The big names in recreational vehicles always make sure that their most popular and profitable designs stay on the market in some form. What about the daring, creative individuals who put together some of the first mobile homes using little more than their own materials and ingenuity? In Retro campers new technology, we look at some of the famous DIY designs from yesteryear outfitted with all of the flash and convenience of the 21st century.
Pop Ups and Fnew Outs
The very first Airstream was built a tent on the back of a Model T Ford. You could describe it as a prototypical version of the first pop-up or fnew-out. Coachman has developed the versatile, sleek, and ultra-light Viking line, designed for space, economy, and family comfort. You can find similar lightweight, compact tent-trailer models at other companies like Livin’ Lite, which makes sporty, small pop-ups designed to for mobility and adventure camping.
It’s safe to say that Volkswagen dominates this market with the familiar Westfalia, the iconic van that hosted many a hippie road trip and new-fashioned freak-out back in the day. The first camper vans started out as just that in the 1950s, an extension of what we might call “car camping” today. Vintage restorations and DIY renos are quite popular with these versatile new vans and buses, which Volkswagen was making right up until 2003. Many of these new, new designs integrate features like wooden interiors, pop-up roofs, or patio extensions. The 2014 Westfalia designs that you see on the road today are actually Ford transit vans, and boast upscale, modern interiors that could have been lifted from a high-tech condominium or stylish home. There’s also a revival of the VW campervan in the works–though this time it will be electric-battery powered! Great examples of comfort and connectivity on a professional level, as well being functional living spaces.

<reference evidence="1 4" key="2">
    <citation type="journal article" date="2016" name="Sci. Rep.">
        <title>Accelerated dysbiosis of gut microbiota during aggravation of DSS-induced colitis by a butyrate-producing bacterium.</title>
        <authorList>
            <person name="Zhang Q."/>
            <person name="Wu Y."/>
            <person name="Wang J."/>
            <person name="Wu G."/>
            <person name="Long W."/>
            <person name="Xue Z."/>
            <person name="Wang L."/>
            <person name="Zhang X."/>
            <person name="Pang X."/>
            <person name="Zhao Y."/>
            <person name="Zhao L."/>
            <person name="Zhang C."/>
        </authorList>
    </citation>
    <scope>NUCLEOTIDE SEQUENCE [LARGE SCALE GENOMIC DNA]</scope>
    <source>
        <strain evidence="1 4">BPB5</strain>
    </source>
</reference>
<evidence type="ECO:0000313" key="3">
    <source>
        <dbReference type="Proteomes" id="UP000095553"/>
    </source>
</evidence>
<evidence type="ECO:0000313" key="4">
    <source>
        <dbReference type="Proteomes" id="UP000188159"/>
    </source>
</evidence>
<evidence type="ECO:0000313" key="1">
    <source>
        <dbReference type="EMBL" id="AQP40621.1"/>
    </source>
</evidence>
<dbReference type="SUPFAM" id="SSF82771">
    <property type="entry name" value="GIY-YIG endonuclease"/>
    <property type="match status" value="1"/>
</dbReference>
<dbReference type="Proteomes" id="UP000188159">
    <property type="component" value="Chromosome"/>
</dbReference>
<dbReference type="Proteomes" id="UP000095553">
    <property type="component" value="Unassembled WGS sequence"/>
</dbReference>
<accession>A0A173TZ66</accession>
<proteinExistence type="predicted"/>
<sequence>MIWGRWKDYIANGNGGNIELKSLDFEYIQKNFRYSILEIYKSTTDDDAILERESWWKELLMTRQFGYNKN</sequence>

The 1950s was the boom time of recreational vehicles, as the middle class not only had the money to buy campers or modify buses, but also the free time to use them. Modern versions of the classic 1950s trailers are available with all of the vintage designs you love but made with lighter, more environmentally friendly materials. Made almost entirely with fiberglass and minimal amounts of steel and aluminum, these trailers combine gorgeous new designs with modern conveniences.
Relic Trailers lean more towards the quaint, new-fashioned look, complete with the two-tone paint job and 1950s wing tips. Check out the sleek teardrops and roadrunners from Texas-based Armadillo, which draw their inspiration from the Atomic Age. Even your small car can easily pull the Bandera Teardrop into the horizon, and not burn a lot of gas doing it. These small trailers can also easily travel behind your Jeep or other all-terrain vehicle to places without cell service or WiFi signals if you really want to pretend it’s 1955.
The idea of a home on wheels wasn’t born in a marketing meeting or corporate boardroom. Although some of our favorite designs come from big names like Winnebago and Viking, all recreational vehicles began with tents, trucks, a few simple tools, and the irresistible lure of the open road. Add to the mix a dedicated wanderer with some basic driving skills, and you’ve got yourself an RV.
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